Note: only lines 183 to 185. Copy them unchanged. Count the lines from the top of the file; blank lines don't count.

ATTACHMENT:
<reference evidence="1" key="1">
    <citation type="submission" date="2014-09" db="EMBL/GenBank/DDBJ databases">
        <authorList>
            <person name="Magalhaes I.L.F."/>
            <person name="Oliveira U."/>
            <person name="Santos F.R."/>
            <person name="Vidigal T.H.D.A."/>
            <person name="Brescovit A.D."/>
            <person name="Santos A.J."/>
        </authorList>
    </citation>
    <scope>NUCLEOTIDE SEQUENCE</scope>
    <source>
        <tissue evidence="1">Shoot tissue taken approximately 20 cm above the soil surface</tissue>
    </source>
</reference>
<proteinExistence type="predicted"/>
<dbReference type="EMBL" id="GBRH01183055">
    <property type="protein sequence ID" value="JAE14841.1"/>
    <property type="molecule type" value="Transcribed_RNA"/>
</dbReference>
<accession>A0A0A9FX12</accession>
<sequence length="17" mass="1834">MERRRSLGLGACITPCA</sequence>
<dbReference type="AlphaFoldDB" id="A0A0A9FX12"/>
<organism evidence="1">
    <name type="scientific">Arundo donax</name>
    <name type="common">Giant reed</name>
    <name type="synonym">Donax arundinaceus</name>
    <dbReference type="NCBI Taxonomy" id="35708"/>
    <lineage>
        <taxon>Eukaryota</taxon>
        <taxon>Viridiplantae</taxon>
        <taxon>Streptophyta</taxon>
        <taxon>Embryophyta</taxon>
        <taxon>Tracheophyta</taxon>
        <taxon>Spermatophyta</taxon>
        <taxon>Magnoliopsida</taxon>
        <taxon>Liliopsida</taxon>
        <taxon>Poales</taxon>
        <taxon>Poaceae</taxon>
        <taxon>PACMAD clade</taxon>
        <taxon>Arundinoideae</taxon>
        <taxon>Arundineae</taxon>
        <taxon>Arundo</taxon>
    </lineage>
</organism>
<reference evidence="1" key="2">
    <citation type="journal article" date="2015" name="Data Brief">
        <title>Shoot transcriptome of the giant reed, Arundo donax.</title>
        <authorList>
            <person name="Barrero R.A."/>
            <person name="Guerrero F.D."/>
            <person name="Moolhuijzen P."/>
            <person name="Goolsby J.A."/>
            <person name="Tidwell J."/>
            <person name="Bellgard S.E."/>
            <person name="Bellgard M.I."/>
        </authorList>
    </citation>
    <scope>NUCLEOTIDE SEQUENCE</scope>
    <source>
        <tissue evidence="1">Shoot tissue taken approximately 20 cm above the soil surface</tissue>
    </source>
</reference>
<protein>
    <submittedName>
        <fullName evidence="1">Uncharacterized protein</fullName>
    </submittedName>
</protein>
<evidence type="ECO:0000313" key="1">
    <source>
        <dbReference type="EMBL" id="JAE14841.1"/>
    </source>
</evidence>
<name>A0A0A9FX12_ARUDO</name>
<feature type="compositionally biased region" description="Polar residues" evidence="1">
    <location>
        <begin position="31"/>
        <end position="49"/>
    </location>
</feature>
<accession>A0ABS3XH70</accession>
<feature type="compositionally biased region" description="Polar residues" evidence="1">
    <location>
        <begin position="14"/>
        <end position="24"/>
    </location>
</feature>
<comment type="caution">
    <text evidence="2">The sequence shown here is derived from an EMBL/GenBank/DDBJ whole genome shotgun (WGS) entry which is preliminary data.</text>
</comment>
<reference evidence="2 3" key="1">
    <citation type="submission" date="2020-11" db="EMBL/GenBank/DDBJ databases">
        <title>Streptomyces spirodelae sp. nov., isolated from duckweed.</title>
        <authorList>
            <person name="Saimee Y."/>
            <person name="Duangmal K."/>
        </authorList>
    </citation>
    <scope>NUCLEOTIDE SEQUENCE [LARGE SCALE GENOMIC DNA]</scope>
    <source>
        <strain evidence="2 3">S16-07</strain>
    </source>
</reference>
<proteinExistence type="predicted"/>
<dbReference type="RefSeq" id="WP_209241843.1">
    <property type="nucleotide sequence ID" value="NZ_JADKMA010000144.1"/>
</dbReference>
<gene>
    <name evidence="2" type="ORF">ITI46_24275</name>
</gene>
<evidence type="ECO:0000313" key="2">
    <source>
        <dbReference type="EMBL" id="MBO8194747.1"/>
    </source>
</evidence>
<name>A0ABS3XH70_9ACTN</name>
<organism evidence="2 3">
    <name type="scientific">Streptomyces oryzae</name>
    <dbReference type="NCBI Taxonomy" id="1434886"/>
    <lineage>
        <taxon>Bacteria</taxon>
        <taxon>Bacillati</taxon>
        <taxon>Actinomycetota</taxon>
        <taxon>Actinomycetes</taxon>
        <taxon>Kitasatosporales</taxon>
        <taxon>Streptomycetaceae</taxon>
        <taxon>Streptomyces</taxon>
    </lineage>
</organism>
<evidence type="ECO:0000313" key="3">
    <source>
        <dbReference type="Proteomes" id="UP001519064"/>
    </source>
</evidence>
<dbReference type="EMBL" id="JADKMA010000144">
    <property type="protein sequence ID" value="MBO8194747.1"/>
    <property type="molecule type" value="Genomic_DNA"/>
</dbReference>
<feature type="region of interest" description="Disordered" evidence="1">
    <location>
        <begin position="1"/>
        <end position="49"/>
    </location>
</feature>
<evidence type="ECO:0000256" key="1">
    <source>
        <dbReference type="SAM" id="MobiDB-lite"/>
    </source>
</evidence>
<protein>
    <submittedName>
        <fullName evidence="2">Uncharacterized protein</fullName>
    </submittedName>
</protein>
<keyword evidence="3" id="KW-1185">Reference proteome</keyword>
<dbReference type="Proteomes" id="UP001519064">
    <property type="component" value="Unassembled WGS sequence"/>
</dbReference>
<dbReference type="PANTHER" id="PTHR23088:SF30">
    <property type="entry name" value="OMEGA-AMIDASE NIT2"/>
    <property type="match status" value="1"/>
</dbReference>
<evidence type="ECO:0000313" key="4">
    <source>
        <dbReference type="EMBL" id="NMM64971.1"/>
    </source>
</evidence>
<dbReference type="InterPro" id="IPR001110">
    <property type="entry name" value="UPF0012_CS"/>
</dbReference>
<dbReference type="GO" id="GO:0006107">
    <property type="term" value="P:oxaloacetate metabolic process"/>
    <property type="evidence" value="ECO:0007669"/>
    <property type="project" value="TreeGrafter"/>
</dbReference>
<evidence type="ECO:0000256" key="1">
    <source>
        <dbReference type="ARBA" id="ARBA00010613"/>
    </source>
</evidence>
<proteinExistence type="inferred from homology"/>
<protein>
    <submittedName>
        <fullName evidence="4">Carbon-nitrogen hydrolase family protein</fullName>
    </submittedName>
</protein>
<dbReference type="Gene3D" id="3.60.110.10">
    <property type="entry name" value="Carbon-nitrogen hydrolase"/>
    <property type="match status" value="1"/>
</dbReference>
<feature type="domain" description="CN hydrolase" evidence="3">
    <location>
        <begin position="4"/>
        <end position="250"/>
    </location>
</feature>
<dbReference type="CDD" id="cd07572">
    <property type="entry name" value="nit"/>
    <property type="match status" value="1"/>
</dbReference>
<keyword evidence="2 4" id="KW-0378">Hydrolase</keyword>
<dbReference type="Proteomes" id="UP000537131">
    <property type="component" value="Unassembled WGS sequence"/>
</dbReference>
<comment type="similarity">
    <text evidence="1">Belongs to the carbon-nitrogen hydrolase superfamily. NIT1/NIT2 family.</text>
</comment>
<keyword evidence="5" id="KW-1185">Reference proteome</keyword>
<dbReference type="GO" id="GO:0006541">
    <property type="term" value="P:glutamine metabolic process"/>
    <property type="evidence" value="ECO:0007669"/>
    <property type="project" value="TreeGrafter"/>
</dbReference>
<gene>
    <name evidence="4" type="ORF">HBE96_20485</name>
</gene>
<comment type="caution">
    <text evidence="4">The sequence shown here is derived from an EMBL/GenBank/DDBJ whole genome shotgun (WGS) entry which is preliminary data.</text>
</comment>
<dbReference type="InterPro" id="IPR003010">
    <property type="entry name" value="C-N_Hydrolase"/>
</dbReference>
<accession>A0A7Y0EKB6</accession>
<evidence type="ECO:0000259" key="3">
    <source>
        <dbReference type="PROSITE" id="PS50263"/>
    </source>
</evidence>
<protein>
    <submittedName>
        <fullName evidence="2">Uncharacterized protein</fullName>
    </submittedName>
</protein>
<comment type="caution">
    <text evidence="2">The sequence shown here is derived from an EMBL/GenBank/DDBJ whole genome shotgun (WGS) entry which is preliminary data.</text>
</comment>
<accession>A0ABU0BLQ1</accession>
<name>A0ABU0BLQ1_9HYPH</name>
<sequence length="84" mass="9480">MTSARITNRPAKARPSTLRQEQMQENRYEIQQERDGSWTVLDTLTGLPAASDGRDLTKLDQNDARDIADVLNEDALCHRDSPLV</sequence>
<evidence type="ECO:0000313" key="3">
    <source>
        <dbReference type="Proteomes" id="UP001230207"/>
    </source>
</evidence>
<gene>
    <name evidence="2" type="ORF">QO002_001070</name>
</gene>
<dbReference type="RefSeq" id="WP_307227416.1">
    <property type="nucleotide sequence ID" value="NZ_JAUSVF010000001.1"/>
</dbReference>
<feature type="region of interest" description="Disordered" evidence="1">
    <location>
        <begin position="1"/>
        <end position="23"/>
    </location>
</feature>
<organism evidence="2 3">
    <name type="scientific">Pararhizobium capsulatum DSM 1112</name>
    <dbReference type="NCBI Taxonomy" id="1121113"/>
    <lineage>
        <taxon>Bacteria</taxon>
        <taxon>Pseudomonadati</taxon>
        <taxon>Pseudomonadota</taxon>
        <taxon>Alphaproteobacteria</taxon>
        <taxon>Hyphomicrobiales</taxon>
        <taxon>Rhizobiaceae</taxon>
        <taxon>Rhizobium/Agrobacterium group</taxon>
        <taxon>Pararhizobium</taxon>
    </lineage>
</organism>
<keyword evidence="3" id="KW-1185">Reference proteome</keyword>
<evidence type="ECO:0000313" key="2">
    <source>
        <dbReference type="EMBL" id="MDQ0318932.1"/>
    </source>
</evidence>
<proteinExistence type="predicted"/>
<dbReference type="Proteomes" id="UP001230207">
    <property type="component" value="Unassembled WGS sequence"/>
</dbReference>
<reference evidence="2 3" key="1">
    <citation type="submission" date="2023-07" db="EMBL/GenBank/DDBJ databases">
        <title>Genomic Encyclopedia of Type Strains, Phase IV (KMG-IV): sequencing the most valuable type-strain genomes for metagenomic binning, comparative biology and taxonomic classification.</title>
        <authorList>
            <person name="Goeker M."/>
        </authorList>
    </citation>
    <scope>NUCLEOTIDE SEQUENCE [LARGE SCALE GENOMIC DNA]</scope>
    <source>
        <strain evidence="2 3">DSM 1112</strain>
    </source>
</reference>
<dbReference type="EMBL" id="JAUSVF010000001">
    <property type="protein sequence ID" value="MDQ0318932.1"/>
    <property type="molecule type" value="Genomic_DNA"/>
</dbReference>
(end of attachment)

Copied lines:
<protein>
    <submittedName>
        <fullName evidence="4">Carbon-nitrogen hydrolase family protein</fullName>